When it comes to eating etiquette, the Japanese are not a particularly fussy people, but, unless you want to draw disapproving looks while dining in Japan, take a look at these seven rules of Japanese eating:
1. Make noise while you eat–especially noodles (soba or udon).
A noisy eater is enjoying the food more, according to the Japanese. If you want to show how much you’re savoring a bowl of udon, slurp and smack to your heart’s content. On the contrary, if you take care to eat quietly, your attempt at politeness is seen as a failure on the part of your Japanese host–he failed to offer you tasty food that you can enjoy.
2. No donut dunking–don’t dip anything in your beverage.
Japanese don’t dunk cookies, donuts, or anything else in their nomimono (beverages), from a sense that the dipped item (cookie, donut, etc.) is soiling the beverage with crumbs.
3. No tipping in Japan.
Tipping is virtually unheard of in Japan. At a typical Japanese restaurant, if you leave a tip on the table, your server is likely to call out to you as you leave, saying “o-kyakusama, o-wasuremono desu yo!” (“Sir, you forgot this!”) If you want to insist on the server keeping it as a tip, reply with, “chippu desu kara, o-uketori kudasai.” (“It’s a tip, so please accept it.”)
On the other hand, bell hops and other employees at large Western hotels in Japan have grown accustomed to tip-toting Westerners. They don’t expect a tip for service, but neither are they likely to decline a proffered tip.
4. Don’t eat on the street–unless it’s an ice cream cone.
This custom is slowly changing in Japan, but most Japanese still avoid eating while standing or walking on the street or waiting at a train station. The sole exception is an ice cream cone, called sofuto kuriimu (“soft cream”) in Japanese. You are free to enjoy an ice cream cone on the street, but most Japanese still frown on ice-cream eating inside train stations.
After you board a Japanese train, the rules are just as strict: eating or drinking is a faux pas on most Japanese trains (the shinkansen bullet train is an exception). However, as plastic bottles (“petto botoru“) have been popular, more young Japanese be seen taking sips from a bottle of ocha (green tea) that they keep concealed in a tote bag.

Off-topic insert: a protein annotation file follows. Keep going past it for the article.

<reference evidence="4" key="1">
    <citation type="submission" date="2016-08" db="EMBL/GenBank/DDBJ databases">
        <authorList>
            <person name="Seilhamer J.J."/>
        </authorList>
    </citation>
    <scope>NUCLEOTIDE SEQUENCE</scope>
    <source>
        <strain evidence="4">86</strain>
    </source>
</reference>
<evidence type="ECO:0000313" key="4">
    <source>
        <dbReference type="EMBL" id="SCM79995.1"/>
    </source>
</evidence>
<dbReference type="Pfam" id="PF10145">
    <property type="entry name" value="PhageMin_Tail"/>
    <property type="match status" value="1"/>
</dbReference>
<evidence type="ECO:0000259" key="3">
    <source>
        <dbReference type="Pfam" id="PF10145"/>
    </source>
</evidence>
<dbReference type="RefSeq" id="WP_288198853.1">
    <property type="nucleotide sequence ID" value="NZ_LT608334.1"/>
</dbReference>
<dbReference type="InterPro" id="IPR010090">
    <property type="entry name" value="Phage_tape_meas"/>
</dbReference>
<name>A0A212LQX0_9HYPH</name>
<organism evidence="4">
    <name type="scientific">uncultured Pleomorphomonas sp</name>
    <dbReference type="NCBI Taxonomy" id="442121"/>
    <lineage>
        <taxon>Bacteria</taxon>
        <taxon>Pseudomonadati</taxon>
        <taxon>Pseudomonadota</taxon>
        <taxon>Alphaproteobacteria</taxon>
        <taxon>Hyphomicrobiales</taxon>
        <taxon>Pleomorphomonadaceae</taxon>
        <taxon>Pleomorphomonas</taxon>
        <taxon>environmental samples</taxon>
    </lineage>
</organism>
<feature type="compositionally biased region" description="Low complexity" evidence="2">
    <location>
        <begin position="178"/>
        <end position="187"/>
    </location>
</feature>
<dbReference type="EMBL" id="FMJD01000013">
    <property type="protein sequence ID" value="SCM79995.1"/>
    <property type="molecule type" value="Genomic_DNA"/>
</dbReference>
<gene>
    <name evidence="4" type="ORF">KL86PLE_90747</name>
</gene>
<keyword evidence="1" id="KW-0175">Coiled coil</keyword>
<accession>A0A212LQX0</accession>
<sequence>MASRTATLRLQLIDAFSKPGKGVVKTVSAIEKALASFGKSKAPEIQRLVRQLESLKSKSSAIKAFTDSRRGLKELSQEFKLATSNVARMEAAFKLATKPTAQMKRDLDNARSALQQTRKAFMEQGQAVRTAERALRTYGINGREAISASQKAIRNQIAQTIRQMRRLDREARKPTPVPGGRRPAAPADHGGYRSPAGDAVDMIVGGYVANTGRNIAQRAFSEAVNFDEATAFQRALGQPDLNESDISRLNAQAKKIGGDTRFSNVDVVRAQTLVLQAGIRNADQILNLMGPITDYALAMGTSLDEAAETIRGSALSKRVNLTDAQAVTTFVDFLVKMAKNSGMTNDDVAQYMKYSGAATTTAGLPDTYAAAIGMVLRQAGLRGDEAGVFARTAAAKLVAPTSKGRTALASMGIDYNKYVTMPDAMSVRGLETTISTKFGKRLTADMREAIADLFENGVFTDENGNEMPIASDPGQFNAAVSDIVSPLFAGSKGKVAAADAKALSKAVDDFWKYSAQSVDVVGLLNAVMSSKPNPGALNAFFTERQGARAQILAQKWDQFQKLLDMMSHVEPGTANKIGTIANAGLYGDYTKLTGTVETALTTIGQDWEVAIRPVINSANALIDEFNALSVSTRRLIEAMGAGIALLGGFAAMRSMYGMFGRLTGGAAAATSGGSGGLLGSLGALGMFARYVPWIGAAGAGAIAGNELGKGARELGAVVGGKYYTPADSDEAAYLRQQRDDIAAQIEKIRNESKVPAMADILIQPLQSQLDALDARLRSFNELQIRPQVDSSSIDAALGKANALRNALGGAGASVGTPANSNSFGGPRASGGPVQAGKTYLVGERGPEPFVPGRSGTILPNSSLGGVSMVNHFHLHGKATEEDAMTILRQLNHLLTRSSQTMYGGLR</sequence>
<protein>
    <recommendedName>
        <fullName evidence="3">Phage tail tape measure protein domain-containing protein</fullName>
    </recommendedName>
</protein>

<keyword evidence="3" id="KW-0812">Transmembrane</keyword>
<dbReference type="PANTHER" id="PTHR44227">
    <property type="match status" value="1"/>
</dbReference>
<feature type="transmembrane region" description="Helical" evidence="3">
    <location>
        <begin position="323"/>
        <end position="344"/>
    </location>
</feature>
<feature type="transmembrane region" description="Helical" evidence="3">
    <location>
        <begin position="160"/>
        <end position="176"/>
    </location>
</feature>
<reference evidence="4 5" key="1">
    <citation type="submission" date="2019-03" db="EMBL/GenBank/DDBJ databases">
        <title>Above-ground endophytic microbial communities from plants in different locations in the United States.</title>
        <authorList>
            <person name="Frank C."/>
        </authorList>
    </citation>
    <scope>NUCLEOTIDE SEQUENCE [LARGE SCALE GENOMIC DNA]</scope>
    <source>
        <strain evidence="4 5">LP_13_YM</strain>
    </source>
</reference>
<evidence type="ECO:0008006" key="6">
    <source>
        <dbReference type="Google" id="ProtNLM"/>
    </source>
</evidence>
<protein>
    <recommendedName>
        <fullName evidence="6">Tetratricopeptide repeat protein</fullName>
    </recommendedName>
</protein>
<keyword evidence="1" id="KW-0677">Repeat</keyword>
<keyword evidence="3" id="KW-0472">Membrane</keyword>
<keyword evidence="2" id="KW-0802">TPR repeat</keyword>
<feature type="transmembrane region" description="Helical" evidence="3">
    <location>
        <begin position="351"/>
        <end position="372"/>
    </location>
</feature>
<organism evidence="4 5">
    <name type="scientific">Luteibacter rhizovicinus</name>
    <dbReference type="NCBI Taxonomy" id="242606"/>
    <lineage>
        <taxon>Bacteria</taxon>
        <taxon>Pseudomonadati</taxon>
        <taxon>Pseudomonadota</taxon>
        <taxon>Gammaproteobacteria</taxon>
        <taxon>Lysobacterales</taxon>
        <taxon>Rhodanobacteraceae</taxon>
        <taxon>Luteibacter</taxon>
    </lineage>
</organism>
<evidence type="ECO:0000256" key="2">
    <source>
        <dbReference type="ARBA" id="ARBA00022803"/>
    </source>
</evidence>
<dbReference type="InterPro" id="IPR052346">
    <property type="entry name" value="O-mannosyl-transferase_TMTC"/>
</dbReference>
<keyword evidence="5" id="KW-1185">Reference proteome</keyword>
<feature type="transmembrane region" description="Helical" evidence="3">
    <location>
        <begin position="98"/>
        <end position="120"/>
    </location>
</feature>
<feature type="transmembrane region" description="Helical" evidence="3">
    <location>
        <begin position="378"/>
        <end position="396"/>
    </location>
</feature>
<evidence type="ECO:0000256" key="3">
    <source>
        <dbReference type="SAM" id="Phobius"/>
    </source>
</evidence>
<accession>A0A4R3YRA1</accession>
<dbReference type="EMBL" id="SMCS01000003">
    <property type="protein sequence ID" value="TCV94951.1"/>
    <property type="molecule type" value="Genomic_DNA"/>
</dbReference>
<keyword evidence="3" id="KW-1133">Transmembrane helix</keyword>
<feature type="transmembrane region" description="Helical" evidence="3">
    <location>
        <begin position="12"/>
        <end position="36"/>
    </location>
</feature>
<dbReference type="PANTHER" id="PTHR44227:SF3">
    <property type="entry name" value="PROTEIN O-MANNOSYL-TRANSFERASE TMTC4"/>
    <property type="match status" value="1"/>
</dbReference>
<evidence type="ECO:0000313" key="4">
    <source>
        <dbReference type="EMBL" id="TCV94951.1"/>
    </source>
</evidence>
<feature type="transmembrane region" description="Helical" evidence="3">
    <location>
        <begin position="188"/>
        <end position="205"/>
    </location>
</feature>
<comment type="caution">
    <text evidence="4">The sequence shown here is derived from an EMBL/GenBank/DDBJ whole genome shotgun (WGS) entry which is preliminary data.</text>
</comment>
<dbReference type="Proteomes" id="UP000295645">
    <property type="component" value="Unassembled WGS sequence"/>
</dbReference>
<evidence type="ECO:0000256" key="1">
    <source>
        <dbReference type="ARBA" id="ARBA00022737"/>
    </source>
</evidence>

5. Place your chopsticks down carefully.
When you have finished a Japanese meal, there is etiquette involved in how to place your used chopsticks. If you have a chopstick rest (“hashi-oki“), rest your chopsticks in it. If there is no chopstick rest available, place the chopsticks across your bowl, again side by side with no space in between. If they won’t span the bowl, let the used ends rest inside the bowl, but try to keep the two chopsticks nestled together.
The point is to avoid separating the two chopsticks. Never stab your chopsticks upright into a bowl of rice–this is the way rice is offered to the spirit of a deceased person, so Japanese consider it the worst offense in chopstick etiquette.
6. Use a napkin only if you must.
Japanese are frugal with napkins. At many Japanese restaurants, the only “napkin” is the disposable hand towel you receive when first seated for the meal. Finer restaurants may offer a cloth napkin, but the large paper napkins found in most American eateries are rare in Japan.
7. Drink soup directly from the bowl.
Japanese soups, such as miso-shiru, are properly eaten by raising the bowl to your mouth and drinking from the bowl. While you hold the soup bowl with one hand, you can use your chopsticks to stir the liquid or pick up tofu or other ingredients. The rim along the bottom of Japanese bowls (“chawan“) is designed for holding; it keeps the hot contents away from your fingers and allows you to hold the bowl with just one hand.